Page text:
What does it mean to “network”?
Networking is a crucial aspect of professional development. On a business school campus, it is not uncommon to hear success stories of students landing jobs or internships as a result of their “network.” Whether you are at a networking event or a job fair, networking works best when the objective is not to use another person as a means to your professional end but to instead focus on making high-quality connections.
A misconception about networking that persists today is that networking is a game of competition. The issue with this approach to networking is that it distracts from what ought to be the true objective of networking—connecting with another person by authentically expressing yourself, your ideas, and your values. There is a lot of pressure on students to conform to the prototypical version of a successful business student (confident, outgoing, and extroverted). Some may have the idea that in order to network they must compromise what is comfortable or natural to them as they attempt to fit this mold.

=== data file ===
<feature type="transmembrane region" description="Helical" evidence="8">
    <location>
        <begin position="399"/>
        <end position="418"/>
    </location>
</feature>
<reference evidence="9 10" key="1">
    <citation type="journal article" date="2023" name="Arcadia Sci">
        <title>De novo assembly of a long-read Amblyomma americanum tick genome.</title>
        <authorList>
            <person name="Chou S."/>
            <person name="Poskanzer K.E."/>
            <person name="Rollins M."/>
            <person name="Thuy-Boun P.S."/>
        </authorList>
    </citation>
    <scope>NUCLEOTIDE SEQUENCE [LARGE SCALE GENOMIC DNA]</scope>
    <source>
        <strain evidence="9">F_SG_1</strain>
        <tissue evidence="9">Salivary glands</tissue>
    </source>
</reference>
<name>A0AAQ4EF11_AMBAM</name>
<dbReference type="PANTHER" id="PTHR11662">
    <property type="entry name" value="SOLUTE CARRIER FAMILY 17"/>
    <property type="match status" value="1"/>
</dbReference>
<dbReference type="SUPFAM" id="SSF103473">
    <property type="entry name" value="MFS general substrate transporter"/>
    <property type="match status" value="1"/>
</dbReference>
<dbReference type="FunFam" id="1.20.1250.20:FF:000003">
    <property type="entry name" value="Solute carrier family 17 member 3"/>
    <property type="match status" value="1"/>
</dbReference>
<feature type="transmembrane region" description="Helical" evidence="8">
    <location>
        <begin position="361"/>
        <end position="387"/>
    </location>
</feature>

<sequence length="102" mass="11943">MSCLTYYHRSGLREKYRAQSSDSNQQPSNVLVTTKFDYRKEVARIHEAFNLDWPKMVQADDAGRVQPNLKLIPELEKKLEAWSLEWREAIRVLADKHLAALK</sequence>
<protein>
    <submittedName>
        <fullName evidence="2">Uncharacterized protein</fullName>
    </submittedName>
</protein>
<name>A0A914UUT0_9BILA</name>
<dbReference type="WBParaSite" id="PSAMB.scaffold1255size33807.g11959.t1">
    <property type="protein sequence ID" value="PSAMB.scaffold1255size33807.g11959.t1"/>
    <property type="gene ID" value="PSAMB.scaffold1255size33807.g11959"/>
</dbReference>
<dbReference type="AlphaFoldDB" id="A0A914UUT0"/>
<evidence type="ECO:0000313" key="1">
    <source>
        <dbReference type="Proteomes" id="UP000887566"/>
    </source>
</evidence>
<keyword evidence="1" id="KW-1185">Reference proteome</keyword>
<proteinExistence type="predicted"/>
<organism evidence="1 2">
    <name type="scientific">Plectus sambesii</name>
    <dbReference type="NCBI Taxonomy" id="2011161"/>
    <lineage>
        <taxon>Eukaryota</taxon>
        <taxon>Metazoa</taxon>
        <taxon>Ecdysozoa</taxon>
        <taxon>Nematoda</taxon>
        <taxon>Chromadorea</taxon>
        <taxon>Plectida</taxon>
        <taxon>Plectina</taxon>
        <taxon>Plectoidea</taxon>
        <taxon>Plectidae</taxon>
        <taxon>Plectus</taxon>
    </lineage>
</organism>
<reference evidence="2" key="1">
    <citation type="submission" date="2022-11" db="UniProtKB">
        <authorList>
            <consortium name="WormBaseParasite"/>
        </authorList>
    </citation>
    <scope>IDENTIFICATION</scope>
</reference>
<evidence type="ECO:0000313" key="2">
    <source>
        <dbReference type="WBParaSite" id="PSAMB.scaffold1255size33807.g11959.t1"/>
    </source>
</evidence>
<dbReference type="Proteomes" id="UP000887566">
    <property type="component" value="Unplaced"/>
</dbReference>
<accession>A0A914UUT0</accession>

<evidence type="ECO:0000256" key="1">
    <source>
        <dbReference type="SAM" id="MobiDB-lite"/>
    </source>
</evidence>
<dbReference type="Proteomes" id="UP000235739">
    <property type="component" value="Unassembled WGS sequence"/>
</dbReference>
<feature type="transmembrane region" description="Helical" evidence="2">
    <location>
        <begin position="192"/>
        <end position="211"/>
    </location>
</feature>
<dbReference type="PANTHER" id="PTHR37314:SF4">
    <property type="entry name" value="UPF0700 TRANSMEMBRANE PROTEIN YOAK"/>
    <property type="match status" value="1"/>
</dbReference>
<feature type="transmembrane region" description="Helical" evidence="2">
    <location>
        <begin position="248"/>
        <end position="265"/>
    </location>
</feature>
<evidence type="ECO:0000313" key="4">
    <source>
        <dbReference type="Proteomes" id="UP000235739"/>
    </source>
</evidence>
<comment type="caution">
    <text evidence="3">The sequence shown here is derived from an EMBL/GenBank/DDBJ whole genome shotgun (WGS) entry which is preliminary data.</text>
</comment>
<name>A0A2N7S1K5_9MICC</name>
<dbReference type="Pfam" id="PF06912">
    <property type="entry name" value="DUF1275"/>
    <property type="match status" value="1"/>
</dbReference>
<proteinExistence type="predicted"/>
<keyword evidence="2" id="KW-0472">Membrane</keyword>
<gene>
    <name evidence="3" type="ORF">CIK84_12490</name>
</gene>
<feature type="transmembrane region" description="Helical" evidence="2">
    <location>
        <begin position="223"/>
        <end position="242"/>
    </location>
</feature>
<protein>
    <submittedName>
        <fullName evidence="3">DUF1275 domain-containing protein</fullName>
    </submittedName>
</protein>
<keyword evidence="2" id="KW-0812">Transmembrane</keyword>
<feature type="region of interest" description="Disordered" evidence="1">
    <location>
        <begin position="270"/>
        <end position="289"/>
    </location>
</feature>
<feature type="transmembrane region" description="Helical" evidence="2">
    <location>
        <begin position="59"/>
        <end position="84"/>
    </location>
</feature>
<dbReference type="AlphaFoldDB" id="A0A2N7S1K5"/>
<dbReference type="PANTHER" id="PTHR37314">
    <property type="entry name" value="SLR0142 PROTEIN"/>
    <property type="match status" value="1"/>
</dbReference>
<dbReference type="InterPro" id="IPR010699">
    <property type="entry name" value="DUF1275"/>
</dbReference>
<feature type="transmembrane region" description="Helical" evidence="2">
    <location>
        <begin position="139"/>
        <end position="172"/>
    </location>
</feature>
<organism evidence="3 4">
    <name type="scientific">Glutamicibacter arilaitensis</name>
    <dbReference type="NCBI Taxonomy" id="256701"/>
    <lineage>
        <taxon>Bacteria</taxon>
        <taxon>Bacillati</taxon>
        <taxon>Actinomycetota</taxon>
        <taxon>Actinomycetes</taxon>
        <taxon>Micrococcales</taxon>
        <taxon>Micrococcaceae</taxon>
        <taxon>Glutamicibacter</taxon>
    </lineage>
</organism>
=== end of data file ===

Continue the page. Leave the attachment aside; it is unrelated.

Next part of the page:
When you compromise some part of who you are in order to get a job you are making an enormous sacrifice. This should not be taken lightly. Unfortunately, this happens more often than we think. Consciously or not, the environment of typical networking events encourages individuals to do exactly this. The underlying message is that in order to fit in you must be talkative, enthusiastic, and confident.
The quality of a network is not defined by size, titles, status, or wealth. Instead, the quality of a network should be defined by whether or not you are connected by sharing an authentic version of yourself. We should strive to re-invent the way that we think about networking as we take a holistic approach to understanding, accepting, and rewarding people for their unique inclinations, skills, and personality traits. Any system that does not encourage people to express the wholeness of who they are is one that is losing out on creativity and productivity.